July 5, 2000
Doctoring the Numbers
Hot Times at the Hot Corner
You hear a lot of talk today about how we are possibly entering the Era of the Third Basemen. Whereas at the beginning of the 1990s there were only a few truly great third basemen (Matt Williams, Robin Ventura, Jim Thome before he switched corners, Wade Boggs before he faded), today it seems that half the teams in baseball have a great player at third base.
In particular, the NL has Williams, Adrian Beltre, Jeff Cirillo, Fernando Tatis, Ken Caminiti, Scott Rolen, Chipper Jones and Ventura; an amazing collection of talent at one position. The AL is not nearly as deep, but with the emergence of Troy Glaus and the continued improvement of Eric Chavez, to go along with guys like Tony Batista, Dean Palmer and even Joe Randa, there is considerably more depth in the Junior Circuit than there was just two years ago.
In the early years of the 20th century, third base was considered a defensive position, similar in importance to second base or catcher. Very few teams put much weight on getting a big offensive contribution from the position. Only twice during the 1920s did a player play at least two-thirds of his team's games at third base and put up an OPS at least 15% better than a league-average position player. Les Bell in 1926, and Freddie Lindstrom in 1928 were the culprits, both in the NL. It is not an exaggeration to say that not once did an AL third baseman have a great season during the 1920s.
That perception began to change, slowly but irresistibly, as the decades passed:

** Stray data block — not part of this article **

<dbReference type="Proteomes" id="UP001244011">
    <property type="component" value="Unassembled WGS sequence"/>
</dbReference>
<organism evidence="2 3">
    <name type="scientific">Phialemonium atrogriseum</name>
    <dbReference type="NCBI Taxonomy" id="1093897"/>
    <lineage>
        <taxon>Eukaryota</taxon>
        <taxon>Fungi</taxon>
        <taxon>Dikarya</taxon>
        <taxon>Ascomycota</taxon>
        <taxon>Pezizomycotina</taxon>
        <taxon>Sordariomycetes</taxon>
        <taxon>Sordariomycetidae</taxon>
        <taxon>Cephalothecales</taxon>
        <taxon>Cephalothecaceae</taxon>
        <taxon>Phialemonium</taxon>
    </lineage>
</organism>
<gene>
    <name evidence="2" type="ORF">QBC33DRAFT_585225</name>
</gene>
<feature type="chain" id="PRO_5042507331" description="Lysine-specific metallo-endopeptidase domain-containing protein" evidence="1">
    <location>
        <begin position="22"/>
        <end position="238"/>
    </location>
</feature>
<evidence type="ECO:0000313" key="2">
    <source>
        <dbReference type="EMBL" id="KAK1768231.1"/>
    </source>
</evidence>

Decade Good Seasons (3B) % of Teams
As you can see, the trend toward good-hitting third baseman actually plateaued in the 1960s, and when you consider that the number of teams in baseball has increased from 20 (from 1962-68) to 30 today, the actual percentage of teams with good third basemen over the last ten years was at its lowest level since World War II. As recently as 1997, the only two quality third basemen in baseball by this measure were Ken Caminiti and the park-assisted Vinny Castilla.
How significant is the recent upswing? The 1999 NL had three quality third basemen: Chipper Jones, Fernando Tatis and Robin Ventura. Only four times has that total been exceeded:
Year Lg Players
Along with George Brett and Graig Nettles in the AL, there were six quality third baseman in 1976, the highest total ever. But when you consider that there were only ten teams in the league at the time, the 1964-65 NL was probably the deepest league in history at third base. Ron Santo should be in the Hall of Fame, and Dick Allen isn't there only because he was such a jerk. Jim Ray Hart was one of the most feared sluggers of the mid-1960s; Ken Boyer was the 1964 MVP, a seven-time All-Star and five-time Gold Glover; and Deron Johnson played in 1765 games in his 16-year career. That doesn't even include Eddie Mathews, who was putting the finishing touches on his own Hall of Fame career.
While the 1999 NL had three quality third baseman, the AL had none. In fact, the AL hasn't had one since Jim Thome in 1996, though Troy Glaus and possibly Travis Fryman will reach those heights this season. No league had gone three years without a quality third baseman since the 1960-62 AL.
Another way to look at the issue is to compare the combined statistics for all the third basemen with the league as a whole. In 1923, AL third baseman combined for just a .665 OPS, compared to a league average of .760, the worst ratio ever. The five best ratios:
Year Lg OPS (3B) OPS (League) Ratio
Once again, it appears that the NL in the mid-1960s was deeper at third base than any other league, before or since. And it appears that any talk about the wealth of talent at third base in today's game is premature.
And if you don't believe me, just ask Vinny Castilla.
Rany Jazayerli, M.D., can be reached at firstname.lastname@example.org.